MEPS 288:21-33 (2005)  -  doi:10.3354/meps288021

Lack of allelopathic effects of the domoic acid-producing marine diatom Pseudo-nitzschia multiseries

Nina Lundholm1,*, Per Juel Hansen1, Yuichi Kotaki2

1Marine Biological Laboratory, Strandpromenaden 5, 3000 Helsingør, Denmark
2School of Fisheries Sciences, Kitasato University, Sanriku, Ofunato 022-0101, Japan

ABSTRACT: Many Pseudo-nitzschia species produce the toxin domoic acid, which accumulates in the food web during blooms, sometimes causing amnesic shellfish poisoning (ASP) in higher trophic levels, including humans. In addition, Pseudo-nitzschia species have been reported to form long-lasting monospecific blooms, and a possible explanation for this could be allelopathic effects of the toxin, since domoic acid has been detected in high amounts in the surrounding medium in stationary growth phase. We therefore examined the potential allelopathic effects of P. multiseries and its toxin domoic acid. In mixed-batch culture studies of domoic acid-producing P. multiseries and the algal test species Chrysochromulina ericina, Heterocapsa triquetra, Eutreptiella gymnastica and Rhodomonas marina, no allelopathic effects of P. multiseries were found. Different growth results using 2 different strains of P. multiseries grown with C. ericina were explained by minor differences in pH. Bioassays testing the effect of domoic acid itself on 9 different phytoplankton species, namely C. ericina, E. gymnastica, Karenia mikimotoi, H. triquetra, Heterosigma akashiwo, Prorocentrum minimum, P. micans, Pyramimonas propulsa and R. marina confirmed a lack of allelopathic effects of the toxin. This lack of allelopathic effect of the shellfish-poisoning toxin domoic acid seems to correspond with the results of phytoplankton species causing DSP (diarrheic shellfish poisoning) and PSP (paralytic shellfish poisoning), where it appears that these shellfish-poisoning toxins do not cause allelopathic effects either.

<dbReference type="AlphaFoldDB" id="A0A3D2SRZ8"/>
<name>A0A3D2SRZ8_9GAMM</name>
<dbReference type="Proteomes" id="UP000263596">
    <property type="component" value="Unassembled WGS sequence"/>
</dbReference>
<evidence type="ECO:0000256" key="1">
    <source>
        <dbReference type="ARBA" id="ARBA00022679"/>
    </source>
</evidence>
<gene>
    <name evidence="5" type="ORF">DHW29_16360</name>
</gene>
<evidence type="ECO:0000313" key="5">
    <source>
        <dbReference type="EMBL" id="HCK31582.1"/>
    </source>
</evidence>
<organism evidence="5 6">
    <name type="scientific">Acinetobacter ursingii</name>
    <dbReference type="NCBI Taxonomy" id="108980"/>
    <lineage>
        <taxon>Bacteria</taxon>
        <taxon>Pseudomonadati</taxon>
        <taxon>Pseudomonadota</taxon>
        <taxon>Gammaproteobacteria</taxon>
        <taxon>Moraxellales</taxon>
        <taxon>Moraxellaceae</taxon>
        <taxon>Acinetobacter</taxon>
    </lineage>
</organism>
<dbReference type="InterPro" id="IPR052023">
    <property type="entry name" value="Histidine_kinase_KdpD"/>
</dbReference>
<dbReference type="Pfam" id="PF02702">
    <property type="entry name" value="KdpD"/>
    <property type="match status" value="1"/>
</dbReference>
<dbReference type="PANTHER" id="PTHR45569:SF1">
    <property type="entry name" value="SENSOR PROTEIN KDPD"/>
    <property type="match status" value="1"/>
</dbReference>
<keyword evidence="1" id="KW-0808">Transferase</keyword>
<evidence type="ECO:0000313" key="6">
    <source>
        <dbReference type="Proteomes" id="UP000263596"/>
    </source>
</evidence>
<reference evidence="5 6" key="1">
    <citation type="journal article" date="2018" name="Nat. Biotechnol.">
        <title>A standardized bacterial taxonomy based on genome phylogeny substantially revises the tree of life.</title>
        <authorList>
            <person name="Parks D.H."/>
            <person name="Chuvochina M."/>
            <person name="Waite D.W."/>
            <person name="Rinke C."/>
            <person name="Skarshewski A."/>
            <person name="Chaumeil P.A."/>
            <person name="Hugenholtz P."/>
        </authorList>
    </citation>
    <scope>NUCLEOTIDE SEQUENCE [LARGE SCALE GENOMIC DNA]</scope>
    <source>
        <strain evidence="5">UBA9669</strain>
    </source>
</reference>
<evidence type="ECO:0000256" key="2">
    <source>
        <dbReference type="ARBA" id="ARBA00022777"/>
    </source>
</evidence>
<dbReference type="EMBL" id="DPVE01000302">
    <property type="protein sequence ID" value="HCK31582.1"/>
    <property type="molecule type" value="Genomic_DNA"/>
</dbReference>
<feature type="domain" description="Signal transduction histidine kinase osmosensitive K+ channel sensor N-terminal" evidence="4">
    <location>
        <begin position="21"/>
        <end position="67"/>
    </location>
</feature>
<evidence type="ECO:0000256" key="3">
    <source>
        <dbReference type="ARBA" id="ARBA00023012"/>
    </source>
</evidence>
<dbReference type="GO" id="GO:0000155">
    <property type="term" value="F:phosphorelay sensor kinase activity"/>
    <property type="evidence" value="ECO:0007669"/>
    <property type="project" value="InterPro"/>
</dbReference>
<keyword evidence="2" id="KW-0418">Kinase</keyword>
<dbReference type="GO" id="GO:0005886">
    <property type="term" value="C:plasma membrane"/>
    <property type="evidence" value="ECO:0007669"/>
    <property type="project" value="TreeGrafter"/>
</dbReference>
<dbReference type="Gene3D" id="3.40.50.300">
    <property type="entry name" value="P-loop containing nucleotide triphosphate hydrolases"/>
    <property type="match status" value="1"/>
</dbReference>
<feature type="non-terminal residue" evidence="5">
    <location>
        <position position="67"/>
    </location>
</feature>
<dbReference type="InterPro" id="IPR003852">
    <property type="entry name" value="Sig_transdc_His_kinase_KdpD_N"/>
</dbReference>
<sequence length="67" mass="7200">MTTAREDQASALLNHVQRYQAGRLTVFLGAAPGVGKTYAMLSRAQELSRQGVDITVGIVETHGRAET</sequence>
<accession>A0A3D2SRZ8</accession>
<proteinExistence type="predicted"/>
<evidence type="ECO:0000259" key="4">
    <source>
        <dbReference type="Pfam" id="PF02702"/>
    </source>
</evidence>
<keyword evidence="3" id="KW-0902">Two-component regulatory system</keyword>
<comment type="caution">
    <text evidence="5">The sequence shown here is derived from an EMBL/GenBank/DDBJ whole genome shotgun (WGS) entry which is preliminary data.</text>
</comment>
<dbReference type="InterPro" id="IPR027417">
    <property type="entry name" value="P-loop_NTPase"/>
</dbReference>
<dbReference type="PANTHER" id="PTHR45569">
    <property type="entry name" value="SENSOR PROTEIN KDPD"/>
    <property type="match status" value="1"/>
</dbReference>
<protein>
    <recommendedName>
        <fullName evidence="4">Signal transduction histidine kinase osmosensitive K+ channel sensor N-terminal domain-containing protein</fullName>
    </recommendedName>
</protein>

KEY WORDS: Allelopathy · pH · Pseudo-nitzschia · Domoic acid · Diatom · Physiology · Ecology · Inorganic carbon · Phytoplankton

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